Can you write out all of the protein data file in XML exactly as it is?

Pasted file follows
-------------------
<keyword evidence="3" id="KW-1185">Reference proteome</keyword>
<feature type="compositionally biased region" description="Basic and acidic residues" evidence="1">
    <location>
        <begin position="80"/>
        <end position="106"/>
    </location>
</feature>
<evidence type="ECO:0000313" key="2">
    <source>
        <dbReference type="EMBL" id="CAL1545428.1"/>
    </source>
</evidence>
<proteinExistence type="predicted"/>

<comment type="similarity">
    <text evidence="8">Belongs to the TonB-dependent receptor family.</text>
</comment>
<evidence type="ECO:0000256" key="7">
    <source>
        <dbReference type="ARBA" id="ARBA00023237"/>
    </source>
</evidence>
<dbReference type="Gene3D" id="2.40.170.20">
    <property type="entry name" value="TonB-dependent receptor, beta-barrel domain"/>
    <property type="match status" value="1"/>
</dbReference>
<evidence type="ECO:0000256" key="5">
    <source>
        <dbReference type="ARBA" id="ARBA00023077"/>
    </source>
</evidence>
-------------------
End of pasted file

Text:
<keyword evidence="3" id="KW-1185">Reference proteome</keyword>
<feature type="compositionally biased region" description="Basic and acidic residues" evidence="1">
    <location>
        <begin position="80"/>
        <end position="106"/>
    </location>
</feature>
<evidence type="ECO:0000313" key="2">
    <source>
        <dbReference type="EMBL" id="CAL1545428.1"/>
    </source>
</evidence>
<proteinExistence type="predicted"/>

<comment type="similarity">
    <text evidence="8">Belongs to the TonB-dependent receptor family.</text>
</comment>
<evidence type="ECO:0000256" key="7">
    <source>
        <dbReference type="ARBA" id="ARBA00023237"/>
    </source>
</evidence>
<dbReference type="Gene3D" id="2.40.170.20">
    <property type="entry name" value="TonB-dependent receptor, beta-barrel domain"/>
    <property type="match status" value="1"/>
</dbReference>
<evidence type="ECO:0000256" key="5">
    <source>
        <dbReference type="ARBA" id="ARBA00023077"/>
    </source>
</evidence>